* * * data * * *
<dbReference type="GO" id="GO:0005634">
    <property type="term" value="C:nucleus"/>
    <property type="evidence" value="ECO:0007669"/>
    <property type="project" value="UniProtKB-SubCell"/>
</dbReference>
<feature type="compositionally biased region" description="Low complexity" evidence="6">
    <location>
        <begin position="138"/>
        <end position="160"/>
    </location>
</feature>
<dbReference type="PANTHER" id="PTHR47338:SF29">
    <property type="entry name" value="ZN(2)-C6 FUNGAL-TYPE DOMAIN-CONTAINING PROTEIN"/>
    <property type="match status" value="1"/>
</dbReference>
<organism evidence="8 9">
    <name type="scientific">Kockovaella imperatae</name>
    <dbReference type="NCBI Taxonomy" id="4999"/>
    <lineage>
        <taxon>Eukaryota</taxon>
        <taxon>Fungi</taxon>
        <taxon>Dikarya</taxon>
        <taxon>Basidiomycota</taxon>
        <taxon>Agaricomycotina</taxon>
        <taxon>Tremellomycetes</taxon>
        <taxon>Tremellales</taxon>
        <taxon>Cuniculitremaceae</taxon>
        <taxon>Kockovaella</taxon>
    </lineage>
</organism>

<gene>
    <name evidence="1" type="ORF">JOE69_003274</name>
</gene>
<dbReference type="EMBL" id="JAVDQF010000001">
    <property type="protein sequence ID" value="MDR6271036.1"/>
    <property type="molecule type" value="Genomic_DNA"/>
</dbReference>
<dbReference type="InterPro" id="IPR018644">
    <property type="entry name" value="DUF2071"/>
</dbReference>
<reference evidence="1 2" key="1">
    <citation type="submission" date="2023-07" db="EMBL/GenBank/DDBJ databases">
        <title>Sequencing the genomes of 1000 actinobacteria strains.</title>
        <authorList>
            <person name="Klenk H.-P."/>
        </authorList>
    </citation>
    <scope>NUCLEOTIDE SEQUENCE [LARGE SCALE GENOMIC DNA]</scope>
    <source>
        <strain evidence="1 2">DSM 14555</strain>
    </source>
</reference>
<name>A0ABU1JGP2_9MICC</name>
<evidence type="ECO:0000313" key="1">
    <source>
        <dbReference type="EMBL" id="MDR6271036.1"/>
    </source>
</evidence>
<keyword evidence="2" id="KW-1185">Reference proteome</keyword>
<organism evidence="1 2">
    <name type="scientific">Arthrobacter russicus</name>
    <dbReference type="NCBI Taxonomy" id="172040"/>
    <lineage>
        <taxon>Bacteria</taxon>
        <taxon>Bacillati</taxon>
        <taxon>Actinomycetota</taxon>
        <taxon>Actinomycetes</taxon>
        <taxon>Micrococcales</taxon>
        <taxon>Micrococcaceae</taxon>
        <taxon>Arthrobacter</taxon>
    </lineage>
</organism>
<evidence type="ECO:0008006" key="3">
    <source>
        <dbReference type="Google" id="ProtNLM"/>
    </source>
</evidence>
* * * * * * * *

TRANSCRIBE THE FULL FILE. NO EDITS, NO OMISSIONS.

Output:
<dbReference type="GO" id="GO:0005634">
    <property type="term" value="C:nucleus"/>
    <property type="evidence" value="ECO:0007669"/>
    <property type="project" value="UniProtKB-SubCell"/>
</dbReference>
<feature type="compositionally biased region" description="Low complexity" evidence="6">
    <location>
        <begin position="138"/>
        <end position="160"/>
    </location>
</feature>
<dbReference type="PANTHER" id="PTHR47338:SF29">
    <property type="entry name" value="ZN(2)-C6 FUNGAL-TYPE DOMAIN-CONTAINING PROTEIN"/>
    <property type="match status" value="1"/>
</dbReference>
<organism evidence="8 9">
    <name type="scientific">Kockovaella imperatae</name>
    <dbReference type="NCBI Taxonomy" id="4999"/>
    <lineage>
        <taxon>Eukaryota</taxon>
        <taxon>Fungi</taxon>
        <taxon>Dikarya</taxon>
        <taxon>Basidiomycota</taxon>
        <taxon>Agaricomycotina</taxon>
        <taxon>Tremellomycetes</taxon>
        <taxon>Tremellales</taxon>
        <taxon>Cuniculitremaceae</taxon>
        <taxon>Kockovaella</taxon>
    </lineage>
</organism>

<gene>
    <name evidence="1" type="ORF">JOE69_003274</name>
</gene>
<dbReference type="EMBL" id="JAVDQF010000001">
    <property type="protein sequence ID" value="MDR6271036.1"/>
    <property type="molecule type" value="Genomic_DNA"/>
</dbReference>
<dbReference type="InterPro" id="IPR018644">
    <property type="entry name" value="DUF2071"/>
</dbReference>
<reference evidence="1 2" key="1">
    <citation type="submission" date="2023-07" db="EMBL/GenBank/DDBJ databases">
        <title>Sequencing the genomes of 1000 actinobacteria strains.</title>
        <authorList>
            <person name="Klenk H.-P."/>
        </authorList>
    </citation>
    <scope>NUCLEOTIDE SEQUENCE [LARGE SCALE GENOMIC DNA]</scope>
    <source>
        <strain evidence="1 2">DSM 14555</strain>
    </source>
</reference>
<name>A0ABU1JGP2_9MICC</name>
<evidence type="ECO:0000313" key="1">
    <source>
        <dbReference type="EMBL" id="MDR6271036.1"/>
    </source>
</evidence>
<keyword evidence="2" id="KW-1185">Reference proteome</keyword>
<organism evidence="1 2">
    <name type="scientific">Arthrobacter russicus</name>
    <dbReference type="NCBI Taxonomy" id="172040"/>
    <lineage>
        <taxon>Bacteria</taxon>
        <taxon>Bacillati</taxon>
        <taxon>Actinomycetota</taxon>
        <taxon>Actinomycetes</taxon>
        <taxon>Micrococcales</taxon>
        <taxon>Micrococcaceae</taxon>
        <taxon>Arthrobacter</taxon>
    </lineage>
</organism>
<evidence type="ECO:0008006" key="3">
    <source>
        <dbReference type="Google" id="ProtNLM"/>
    </source>
</evidence>